The downside to the popcorn party is the mess. Thus a couple months back, when a friend at church mentioned her method of popping popcorn, my ears perked up. “I just put some in a paper bag and stick it in the microwave,” she said as we were comparing notes about how we both loved popcorn. “You mean like a small paper bag you would get something in at the grocery store, like a brown paper lunch sack?” I asked incredulously. “Yes,” she answered, “about a minute and thirty seconds.” “And it doesn’t blow popcorn all over the microwave?” I somehow thought that if the bag weren’t closed properly like the premade ones that the inside of the microwave would end up looking like the scene in the children’s story Woody Woodpecker Shoots the Works. Yes, the popping popcorn and shooting fireworks with poor Woody Woodpecker caught in the middle was all I could envision and hear in my head just then. It’s a vintage classic folks and a really cute read. Just saying. She assured me though that all you had to do was fold the bag closed at the top. I could feel my brow furrowing. All this time I had thought that microwave popcorn only worked if it came in the premade microwave bags in the store, which were undoubtedly covered in artificial flavoring chemicals and oils or something that got hot and made it pop in the microwave and probably weren’t that good for you. (Never mind the fact that popcorn companies have taken a hint from consumers in recent years and greatly improved the health factor in several of their neat little naturally-seasoned bags.) Besides, I was pretty sure that microwaving popcorn was against my family’s religion. However, the possibility of having pure popcorn popped fresh without the mess had me intrigued. I went home and tried it straightway. It worked fabulously. I felt like I was having a true epiphany. At the same time though, I felt like I was cheating. I had short-cut a time-honored tradition. A slight mental war ensued… It was so easy though!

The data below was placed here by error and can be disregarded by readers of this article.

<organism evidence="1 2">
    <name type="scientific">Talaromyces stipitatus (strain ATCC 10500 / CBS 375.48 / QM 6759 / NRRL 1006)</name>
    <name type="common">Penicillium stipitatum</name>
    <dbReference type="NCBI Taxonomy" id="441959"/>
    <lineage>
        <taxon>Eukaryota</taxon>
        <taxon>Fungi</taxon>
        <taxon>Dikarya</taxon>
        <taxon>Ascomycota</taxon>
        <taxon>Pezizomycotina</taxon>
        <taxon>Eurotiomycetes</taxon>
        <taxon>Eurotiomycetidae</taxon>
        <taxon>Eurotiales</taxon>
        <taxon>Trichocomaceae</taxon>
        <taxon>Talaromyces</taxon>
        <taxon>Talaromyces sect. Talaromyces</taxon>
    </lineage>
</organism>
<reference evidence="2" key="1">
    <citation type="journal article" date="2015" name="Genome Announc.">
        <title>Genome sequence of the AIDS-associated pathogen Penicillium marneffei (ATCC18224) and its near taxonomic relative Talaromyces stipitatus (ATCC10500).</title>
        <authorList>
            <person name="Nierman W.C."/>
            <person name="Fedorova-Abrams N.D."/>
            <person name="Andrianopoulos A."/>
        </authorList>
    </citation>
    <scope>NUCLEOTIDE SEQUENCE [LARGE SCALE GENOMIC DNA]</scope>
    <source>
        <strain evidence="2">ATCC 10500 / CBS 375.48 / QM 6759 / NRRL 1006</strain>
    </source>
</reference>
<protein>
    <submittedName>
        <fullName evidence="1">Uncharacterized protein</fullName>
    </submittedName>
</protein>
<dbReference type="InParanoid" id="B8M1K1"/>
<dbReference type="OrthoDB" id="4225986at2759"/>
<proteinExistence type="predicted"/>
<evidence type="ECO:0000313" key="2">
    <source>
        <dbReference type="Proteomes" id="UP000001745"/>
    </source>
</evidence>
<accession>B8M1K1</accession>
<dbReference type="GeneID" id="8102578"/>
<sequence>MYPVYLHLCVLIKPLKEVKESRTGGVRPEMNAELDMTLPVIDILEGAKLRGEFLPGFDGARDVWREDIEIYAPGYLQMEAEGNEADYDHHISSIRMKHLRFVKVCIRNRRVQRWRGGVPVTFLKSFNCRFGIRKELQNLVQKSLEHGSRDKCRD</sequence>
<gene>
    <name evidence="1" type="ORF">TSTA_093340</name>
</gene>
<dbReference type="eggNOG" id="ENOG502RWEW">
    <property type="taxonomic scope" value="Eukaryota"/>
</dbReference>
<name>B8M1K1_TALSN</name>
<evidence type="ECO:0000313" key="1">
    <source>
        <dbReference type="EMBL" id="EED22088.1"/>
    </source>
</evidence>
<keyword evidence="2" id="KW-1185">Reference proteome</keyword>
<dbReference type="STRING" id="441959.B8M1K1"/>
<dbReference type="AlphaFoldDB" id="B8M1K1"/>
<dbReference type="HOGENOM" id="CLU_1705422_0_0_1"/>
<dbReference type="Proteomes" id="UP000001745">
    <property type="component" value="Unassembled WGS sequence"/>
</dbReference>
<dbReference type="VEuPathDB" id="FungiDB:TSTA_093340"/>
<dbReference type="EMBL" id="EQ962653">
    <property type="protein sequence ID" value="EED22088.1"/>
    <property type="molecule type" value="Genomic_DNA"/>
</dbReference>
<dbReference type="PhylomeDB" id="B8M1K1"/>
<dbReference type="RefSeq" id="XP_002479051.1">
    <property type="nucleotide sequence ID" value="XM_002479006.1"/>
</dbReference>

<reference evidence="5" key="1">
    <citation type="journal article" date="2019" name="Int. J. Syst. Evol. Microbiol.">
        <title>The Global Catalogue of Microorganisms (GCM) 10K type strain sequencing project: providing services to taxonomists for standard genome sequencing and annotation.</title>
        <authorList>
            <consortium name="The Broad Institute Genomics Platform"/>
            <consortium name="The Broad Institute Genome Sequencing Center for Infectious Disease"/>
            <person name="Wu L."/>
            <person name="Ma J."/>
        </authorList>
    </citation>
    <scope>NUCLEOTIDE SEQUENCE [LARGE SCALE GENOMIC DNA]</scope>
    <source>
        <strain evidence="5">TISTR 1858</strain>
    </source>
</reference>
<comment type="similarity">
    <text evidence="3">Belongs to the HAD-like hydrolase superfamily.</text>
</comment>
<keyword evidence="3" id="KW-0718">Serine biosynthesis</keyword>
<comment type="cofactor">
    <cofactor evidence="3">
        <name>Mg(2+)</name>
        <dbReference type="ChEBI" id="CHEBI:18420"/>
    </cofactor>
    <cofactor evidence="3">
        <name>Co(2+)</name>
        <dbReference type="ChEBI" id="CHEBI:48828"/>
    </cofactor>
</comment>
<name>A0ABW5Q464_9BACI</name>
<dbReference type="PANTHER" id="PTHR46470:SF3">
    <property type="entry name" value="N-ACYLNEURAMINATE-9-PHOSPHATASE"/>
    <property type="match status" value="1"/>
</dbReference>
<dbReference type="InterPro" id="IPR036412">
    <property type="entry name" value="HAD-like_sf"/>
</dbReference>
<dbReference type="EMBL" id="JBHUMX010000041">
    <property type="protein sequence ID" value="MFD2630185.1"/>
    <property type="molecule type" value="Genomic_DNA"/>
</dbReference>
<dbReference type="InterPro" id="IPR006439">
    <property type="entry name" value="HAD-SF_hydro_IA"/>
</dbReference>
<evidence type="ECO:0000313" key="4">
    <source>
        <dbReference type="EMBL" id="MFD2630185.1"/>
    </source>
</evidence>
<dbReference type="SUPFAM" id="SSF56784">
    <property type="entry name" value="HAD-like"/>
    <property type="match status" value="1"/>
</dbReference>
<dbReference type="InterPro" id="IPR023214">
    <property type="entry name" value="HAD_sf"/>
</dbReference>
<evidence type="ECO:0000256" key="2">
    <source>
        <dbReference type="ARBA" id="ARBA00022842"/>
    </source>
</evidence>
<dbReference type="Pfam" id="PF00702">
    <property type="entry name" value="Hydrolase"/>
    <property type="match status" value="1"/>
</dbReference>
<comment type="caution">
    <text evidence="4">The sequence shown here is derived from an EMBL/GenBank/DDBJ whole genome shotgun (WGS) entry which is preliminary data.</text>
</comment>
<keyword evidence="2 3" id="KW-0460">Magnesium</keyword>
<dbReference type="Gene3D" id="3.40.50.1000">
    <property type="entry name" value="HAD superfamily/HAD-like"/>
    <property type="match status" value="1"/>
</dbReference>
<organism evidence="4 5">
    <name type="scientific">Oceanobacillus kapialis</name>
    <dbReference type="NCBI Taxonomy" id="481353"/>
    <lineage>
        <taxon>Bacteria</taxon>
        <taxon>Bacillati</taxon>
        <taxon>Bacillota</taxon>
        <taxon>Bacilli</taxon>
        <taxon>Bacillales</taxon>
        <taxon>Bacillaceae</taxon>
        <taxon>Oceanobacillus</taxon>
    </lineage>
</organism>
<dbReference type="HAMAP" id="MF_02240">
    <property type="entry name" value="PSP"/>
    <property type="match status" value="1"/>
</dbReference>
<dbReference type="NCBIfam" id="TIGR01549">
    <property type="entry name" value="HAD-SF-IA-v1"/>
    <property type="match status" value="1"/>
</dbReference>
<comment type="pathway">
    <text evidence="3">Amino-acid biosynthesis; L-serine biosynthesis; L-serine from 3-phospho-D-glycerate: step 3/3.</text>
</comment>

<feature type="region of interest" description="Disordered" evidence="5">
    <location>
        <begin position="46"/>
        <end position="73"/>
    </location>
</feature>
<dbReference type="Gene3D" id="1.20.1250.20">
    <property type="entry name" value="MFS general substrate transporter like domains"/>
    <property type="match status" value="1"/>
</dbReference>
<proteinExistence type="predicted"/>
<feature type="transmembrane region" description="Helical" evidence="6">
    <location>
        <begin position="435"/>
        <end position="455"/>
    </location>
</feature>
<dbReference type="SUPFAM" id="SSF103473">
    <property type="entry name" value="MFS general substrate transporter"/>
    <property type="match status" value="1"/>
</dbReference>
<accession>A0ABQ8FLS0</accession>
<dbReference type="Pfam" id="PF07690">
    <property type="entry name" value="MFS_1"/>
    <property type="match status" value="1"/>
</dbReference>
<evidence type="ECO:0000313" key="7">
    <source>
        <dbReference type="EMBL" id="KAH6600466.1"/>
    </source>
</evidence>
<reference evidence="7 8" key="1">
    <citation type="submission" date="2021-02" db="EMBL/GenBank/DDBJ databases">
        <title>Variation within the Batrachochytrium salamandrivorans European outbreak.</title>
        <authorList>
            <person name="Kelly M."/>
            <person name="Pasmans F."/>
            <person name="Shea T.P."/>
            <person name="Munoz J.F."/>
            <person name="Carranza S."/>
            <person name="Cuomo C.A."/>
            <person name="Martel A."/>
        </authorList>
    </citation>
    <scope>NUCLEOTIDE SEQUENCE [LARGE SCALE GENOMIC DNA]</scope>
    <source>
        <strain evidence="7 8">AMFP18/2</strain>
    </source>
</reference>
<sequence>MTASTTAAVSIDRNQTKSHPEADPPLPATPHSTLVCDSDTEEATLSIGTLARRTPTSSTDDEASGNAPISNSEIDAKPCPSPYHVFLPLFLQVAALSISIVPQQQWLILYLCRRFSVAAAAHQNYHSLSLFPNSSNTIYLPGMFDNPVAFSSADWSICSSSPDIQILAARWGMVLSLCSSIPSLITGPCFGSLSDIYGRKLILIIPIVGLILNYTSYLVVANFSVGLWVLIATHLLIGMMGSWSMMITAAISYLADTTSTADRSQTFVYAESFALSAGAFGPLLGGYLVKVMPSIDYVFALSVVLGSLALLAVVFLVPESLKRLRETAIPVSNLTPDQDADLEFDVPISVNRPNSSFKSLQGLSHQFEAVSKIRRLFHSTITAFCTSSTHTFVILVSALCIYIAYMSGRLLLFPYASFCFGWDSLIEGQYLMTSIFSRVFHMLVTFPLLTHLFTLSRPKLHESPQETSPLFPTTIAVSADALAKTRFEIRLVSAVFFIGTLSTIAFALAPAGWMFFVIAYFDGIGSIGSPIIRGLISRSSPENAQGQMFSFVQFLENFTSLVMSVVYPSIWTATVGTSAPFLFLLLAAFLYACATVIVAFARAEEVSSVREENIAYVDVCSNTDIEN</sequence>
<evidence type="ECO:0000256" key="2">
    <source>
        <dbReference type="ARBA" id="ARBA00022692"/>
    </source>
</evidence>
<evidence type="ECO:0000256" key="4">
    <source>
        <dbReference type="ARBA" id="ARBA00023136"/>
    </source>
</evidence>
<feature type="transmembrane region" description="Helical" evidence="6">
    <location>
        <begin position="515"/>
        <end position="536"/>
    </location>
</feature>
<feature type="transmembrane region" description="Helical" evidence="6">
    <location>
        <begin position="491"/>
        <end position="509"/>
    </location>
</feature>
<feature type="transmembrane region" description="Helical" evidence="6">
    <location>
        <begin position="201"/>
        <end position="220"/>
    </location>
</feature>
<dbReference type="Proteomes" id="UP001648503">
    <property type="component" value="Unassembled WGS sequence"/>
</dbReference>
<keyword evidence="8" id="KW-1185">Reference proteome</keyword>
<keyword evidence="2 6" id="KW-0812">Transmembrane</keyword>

Excited at my new discovery, the first person to hear about it while being presented with the product was my dear husband. He looked at me and started laughing. “What?” I demanded to know what he thought was so funny. “That’s the way we did it growing up. I tried to tell you that before a long time ago but you didn’t listen!” Well, that was many years ago. I’m sure I wasn’t about to give up the right way of popping popcorn that easily at the time. Years after messing it up several times and cleaning up the mess had me more likely to listen I suppose. Some things I remember very well and other things I guess I forget very well. Hopefully next time I will remember when someone tries to tell me how to make my life just a little easier. Oh well. Since I’m pretty sure that microwaving popcorn is still against my family’s religion though, just please don’t anybody tell Mom or Dad.
In any case, however you pop your popcorn, I still maintain that it is best shared with friends and family and served alongside a healthy dose of laughter and a side of apples and peanut butter.
I'm Debbie. I love listening to chickens cackle and sing. I love Lindt chocolate truffles, a good cup of coffee, and a good book.